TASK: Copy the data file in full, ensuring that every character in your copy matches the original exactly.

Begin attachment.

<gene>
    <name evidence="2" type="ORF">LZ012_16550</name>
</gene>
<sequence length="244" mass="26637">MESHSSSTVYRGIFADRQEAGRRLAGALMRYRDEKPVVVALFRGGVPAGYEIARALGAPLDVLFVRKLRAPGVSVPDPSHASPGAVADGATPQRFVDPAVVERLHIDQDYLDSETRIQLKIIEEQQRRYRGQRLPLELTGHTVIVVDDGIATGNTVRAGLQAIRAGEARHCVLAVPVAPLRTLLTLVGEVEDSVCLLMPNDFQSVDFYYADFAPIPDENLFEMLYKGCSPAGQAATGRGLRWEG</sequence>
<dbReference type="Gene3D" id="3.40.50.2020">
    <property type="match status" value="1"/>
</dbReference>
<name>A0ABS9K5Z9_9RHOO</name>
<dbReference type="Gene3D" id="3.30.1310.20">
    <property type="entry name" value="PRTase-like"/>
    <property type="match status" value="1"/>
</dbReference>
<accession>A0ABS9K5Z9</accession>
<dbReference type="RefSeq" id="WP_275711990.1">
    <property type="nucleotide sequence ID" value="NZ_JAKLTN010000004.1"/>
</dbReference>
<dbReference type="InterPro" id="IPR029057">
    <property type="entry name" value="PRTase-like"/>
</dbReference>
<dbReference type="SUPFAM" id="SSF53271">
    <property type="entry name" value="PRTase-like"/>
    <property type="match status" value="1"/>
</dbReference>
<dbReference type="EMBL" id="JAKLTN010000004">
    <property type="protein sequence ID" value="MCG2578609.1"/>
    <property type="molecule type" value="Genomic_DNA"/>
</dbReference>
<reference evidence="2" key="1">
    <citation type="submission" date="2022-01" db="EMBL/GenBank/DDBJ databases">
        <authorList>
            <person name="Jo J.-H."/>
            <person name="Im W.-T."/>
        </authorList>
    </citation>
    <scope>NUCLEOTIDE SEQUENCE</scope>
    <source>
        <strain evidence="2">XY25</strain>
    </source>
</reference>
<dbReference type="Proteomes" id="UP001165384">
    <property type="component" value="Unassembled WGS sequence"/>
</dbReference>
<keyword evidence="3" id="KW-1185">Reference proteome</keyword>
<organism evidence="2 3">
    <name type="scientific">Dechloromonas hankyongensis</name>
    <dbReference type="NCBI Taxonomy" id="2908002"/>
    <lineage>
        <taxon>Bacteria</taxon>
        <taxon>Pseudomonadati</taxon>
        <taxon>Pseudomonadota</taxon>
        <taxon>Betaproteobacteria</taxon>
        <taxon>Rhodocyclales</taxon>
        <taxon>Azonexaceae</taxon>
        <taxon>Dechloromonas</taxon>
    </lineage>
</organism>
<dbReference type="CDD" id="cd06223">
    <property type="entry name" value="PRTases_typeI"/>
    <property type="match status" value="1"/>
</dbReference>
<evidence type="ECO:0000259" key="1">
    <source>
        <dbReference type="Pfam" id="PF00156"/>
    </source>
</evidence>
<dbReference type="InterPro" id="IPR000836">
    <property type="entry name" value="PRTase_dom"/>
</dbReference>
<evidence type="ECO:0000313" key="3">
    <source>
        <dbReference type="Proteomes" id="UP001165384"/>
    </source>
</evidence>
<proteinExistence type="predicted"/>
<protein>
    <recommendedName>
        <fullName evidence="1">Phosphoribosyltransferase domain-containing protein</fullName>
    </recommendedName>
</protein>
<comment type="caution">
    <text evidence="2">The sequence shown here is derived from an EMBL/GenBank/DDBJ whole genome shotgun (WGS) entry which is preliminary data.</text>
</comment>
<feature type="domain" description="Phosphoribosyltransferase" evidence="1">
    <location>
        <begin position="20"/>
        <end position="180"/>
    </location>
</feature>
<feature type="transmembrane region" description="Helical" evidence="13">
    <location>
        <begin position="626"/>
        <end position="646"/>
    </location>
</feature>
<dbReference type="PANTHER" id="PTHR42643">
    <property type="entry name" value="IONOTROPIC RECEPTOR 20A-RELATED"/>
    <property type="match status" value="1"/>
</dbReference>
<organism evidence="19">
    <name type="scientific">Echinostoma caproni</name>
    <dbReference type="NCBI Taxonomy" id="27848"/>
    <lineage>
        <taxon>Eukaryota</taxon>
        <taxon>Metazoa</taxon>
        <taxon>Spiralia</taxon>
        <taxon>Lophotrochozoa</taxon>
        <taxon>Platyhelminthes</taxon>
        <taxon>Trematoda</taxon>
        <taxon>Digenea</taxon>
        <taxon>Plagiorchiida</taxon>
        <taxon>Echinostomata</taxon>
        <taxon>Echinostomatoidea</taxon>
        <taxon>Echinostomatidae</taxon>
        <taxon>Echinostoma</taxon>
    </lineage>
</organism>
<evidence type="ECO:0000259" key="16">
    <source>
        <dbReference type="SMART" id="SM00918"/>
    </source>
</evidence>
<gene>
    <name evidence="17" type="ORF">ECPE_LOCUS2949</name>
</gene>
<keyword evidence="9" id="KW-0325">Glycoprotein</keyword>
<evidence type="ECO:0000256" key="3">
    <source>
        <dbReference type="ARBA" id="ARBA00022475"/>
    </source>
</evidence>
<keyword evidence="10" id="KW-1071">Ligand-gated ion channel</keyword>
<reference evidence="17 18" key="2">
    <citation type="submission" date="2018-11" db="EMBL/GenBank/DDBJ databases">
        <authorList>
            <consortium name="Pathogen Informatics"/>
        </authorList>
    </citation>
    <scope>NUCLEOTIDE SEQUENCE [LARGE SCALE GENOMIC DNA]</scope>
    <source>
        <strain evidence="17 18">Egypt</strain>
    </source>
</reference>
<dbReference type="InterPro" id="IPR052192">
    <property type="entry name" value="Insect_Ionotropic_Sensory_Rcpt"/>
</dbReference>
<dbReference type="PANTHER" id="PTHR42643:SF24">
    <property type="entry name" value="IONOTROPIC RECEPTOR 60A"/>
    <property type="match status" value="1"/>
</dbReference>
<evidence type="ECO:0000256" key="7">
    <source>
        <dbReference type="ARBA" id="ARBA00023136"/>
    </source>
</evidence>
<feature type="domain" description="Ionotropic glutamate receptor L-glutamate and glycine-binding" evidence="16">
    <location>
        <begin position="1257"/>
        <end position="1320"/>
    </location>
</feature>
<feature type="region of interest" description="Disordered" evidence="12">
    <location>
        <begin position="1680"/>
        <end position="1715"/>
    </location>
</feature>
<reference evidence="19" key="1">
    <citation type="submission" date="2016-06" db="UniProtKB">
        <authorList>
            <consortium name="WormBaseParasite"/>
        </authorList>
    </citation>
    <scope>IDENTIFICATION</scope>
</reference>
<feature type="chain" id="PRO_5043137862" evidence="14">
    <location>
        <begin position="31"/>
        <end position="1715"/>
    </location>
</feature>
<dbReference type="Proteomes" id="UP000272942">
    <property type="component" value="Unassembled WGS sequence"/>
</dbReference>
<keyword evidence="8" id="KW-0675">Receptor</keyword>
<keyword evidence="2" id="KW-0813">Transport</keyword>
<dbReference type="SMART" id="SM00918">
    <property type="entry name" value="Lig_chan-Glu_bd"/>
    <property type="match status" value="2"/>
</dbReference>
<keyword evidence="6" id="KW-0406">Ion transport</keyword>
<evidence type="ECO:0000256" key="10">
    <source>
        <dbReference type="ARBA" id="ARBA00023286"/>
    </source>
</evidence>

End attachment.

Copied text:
<gene>
    <name evidence="2" type="ORF">LZ012_16550</name>
</gene>
<sequence length="244" mass="26637">MESHSSSTVYRGIFADRQEAGRRLAGALMRYRDEKPVVVALFRGGVPAGYEIARALGAPLDVLFVRKLRAPGVSVPDPSHASPGAVADGATPQRFVDPAVVERLHIDQDYLDSETRIQLKIIEEQQRRYRGQRLPLELTGHTVIVVDDGIATGNTVRAGLQAIRAGEARHCVLAVPVAPLRTLLTLVGEVEDSVCLLMPNDFQSVDFYYADFAPIPDENLFEMLYKGCSPAGQAATGRGLRWEG</sequence>
<dbReference type="Gene3D" id="3.40.50.2020">
    <property type="match status" value="1"/>
</dbReference>
<name>A0ABS9K5Z9_9RHOO</name>
<dbReference type="Gene3D" id="3.30.1310.20">
    <property type="entry name" value="PRTase-like"/>
    <property type="match status" value="1"/>
</dbReference>
<accession>A0ABS9K5Z9</accession>
<dbReference type="RefSeq" id="WP_275711990.1">
    <property type="nucleotide sequence ID" value="NZ_JAKLTN010000004.1"/>
</dbReference>
<dbReference type="InterPro" id="IPR029057">
    <property type="entry name" value="PRTase-like"/>
</dbReference>
<dbReference type="SUPFAM" id="SSF53271">
    <property type="entry name" value="PRTase-like"/>
    <property type="match status" value="1"/>
</dbReference>
<dbReference type="EMBL" id="JAKLTN010000004">
    <property type="protein sequence ID" value="MCG2578609.1"/>
    <property type="molecule type" value="Genomic_DNA"/>
</dbReference>
<reference evidence="2" key="1">
    <citation type="submission" date="2022-01" db="EMBL/GenBank/DDBJ databases">
        <authorList>
            <person name="Jo J.-H."/>
            <person name="Im W.-T."/>
        </authorList>
    </citation>
    <scope>NUCLEOTIDE SEQUENCE</scope>
    <source>
        <strain evidence="2">XY25</strain>
    </source>
</reference>
<dbReference type="Proteomes" id="UP001165384">
    <property type="component" value="Unassembled WGS sequence"/>
</dbReference>
<keyword evidence="3" id="KW-1185">Reference proteome</keyword>
<organism evidence="2 3">
    <name type="scientific">Dechloromonas hankyongensis</name>
    <dbReference type="NCBI Taxonomy" id="2908002"/>
    <lineage>
        <taxon>Bacteria</taxon>
        <taxon>Pseudomonadati</taxon>
        <taxon>Pseudomonadota</taxon>
        <taxon>Betaproteobacteria</taxon>
        <taxon>Rhodocyclales</taxon>
        <taxon>Azonexaceae</taxon>
        <taxon>Dechloromonas</taxon>
    </lineage>
</organism>
<dbReference type="CDD" id="cd06223">
    <property type="entry name" value="PRTases_typeI"/>
    <property type="match status" value="1"/>
</dbReference>
<evidence type="ECO:0000259" key="1">
    <source>
        <dbReference type="Pfam" id="PF00156"/>
    </source>
</evidence>
<dbReference type="InterPro" id="IPR000836">
    <property type="entry name" value="PRTase_dom"/>
</dbReference>
<evidence type="ECO:0000313" key="3">
    <source>
        <dbReference type="Proteomes" id="UP001165384"/>
    </source>
</evidence>
<proteinExistence type="predicted"/>
<protein>
    <recommendedName>
        <fullName evidence="1">Phosphoribosyltransferase domain-containing protein</fullName>
    </recommendedName>
</protein>
<comment type="caution">
    <text evidence="2">The sequence shown here is derived from an EMBL/GenBank/DDBJ whole genome shotgun (WGS) entry which is preliminary data.</text>
</comment>
<feature type="domain" description="Phosphoribosyltransferase" evidence="1">
    <location>
        <begin position="20"/>
        <end position="180"/>
    </location>
</feature>
<feature type="transmembrane region" description="Helical" evidence="13">
    <location>
        <begin position="626"/>
        <end position="646"/>
    </location>
</feature>
<dbReference type="PANTHER" id="PTHR42643">
    <property type="entry name" value="IONOTROPIC RECEPTOR 20A-RELATED"/>
    <property type="match status" value="1"/>
</dbReference>
<organism evidence="19">
    <name type="scientific">Echinostoma caproni</name>
    <dbReference type="NCBI Taxonomy" id="27848"/>
    <lineage>
        <taxon>Eukaryota</taxon>
        <taxon>Metazoa</taxon>
        <taxon>Spiralia</taxon>
        <taxon>Lophotrochozoa</taxon>
        <taxon>Platyhelminthes</taxon>
        <taxon>Trematoda</taxon>
        <taxon>Digenea</taxon>
        <taxon>Plagiorchiida</taxon>
        <taxon>Echinostomata</taxon>
        <taxon>Echinostomatoidea</taxon>
        <taxon>Echinostomatidae</taxon>
        <taxon>Echinostoma</taxon>
    </lineage>
</organism>
<evidence type="ECO:0000259" key="16">
    <source>
        <dbReference type="SMART" id="SM00918"/>
    </source>
</evidence>
<gene>
    <name evidence="17" type="ORF">ECPE_LOCUS2949</name>
</gene>
<keyword evidence="9" id="KW-0325">Glycoprotein</keyword>
<evidence type="ECO:0000256" key="3">
    <source>
        <dbReference type="ARBA" id="ARBA00022475"/>
    </source>
</evidence>
<keyword evidence="10" id="KW-1071">Ligand-gated ion channel</keyword>
<reference evidence="17 18" key="2">
    <citation type="submission" date="2018-11" db="EMBL/GenBank/DDBJ databases">
        <authorList>
            <consortium name="Pathogen Informatics"/>
        </authorList>
    </citation>
    <scope>NUCLEOTIDE SEQUENCE [LARGE SCALE GENOMIC DNA]</scope>
    <source>
        <strain evidence="17 18">Egypt</strain>
    </source>
</reference>
<dbReference type="InterPro" id="IPR052192">
    <property type="entry name" value="Insect_Ionotropic_Sensory_Rcpt"/>
</dbReference>
<dbReference type="PANTHER" id="PTHR42643:SF24">
    <property type="entry name" value="IONOTROPIC RECEPTOR 60A"/>
    <property type="match status" value="1"/>
</dbReference>
<evidence type="ECO:0000256" key="7">
    <source>
        <dbReference type="ARBA" id="ARBA00023136"/>
    </source>
</evidence>
<feature type="domain" description="Ionotropic glutamate receptor L-glutamate and glycine-binding" evidence="16">
    <location>
        <begin position="1257"/>
        <end position="1320"/>
    </location>
</feature>
<feature type="region of interest" description="Disordered" evidence="12">
    <location>
        <begin position="1680"/>
        <end position="1715"/>
    </location>
</feature>
<reference evidence="19" key="1">
    <citation type="submission" date="2016-06" db="UniProtKB">
        <authorList>
            <consortium name="WormBaseParasite"/>
        </authorList>
    </citation>
    <scope>IDENTIFICATION</scope>
</reference>
<feature type="chain" id="PRO_5043137862" evidence="14">
    <location>
        <begin position="31"/>
        <end position="1715"/>
    </location>
</feature>
<dbReference type="Proteomes" id="UP000272942">
    <property type="component" value="Unassembled WGS sequence"/>
</dbReference>
<keyword evidence="8" id="KW-0675">Receptor</keyword>
<keyword evidence="2" id="KW-0813">Transport</keyword>
<dbReference type="SMART" id="SM00918">
    <property type="entry name" value="Lig_chan-Glu_bd"/>
    <property type="match status" value="2"/>
</dbReference>
<keyword evidence="6" id="KW-0406">Ion transport</keyword>
<evidence type="ECO:0000256" key="10">
    <source>
        <dbReference type="ARBA" id="ARBA00023286"/>
    </source>
</evidence>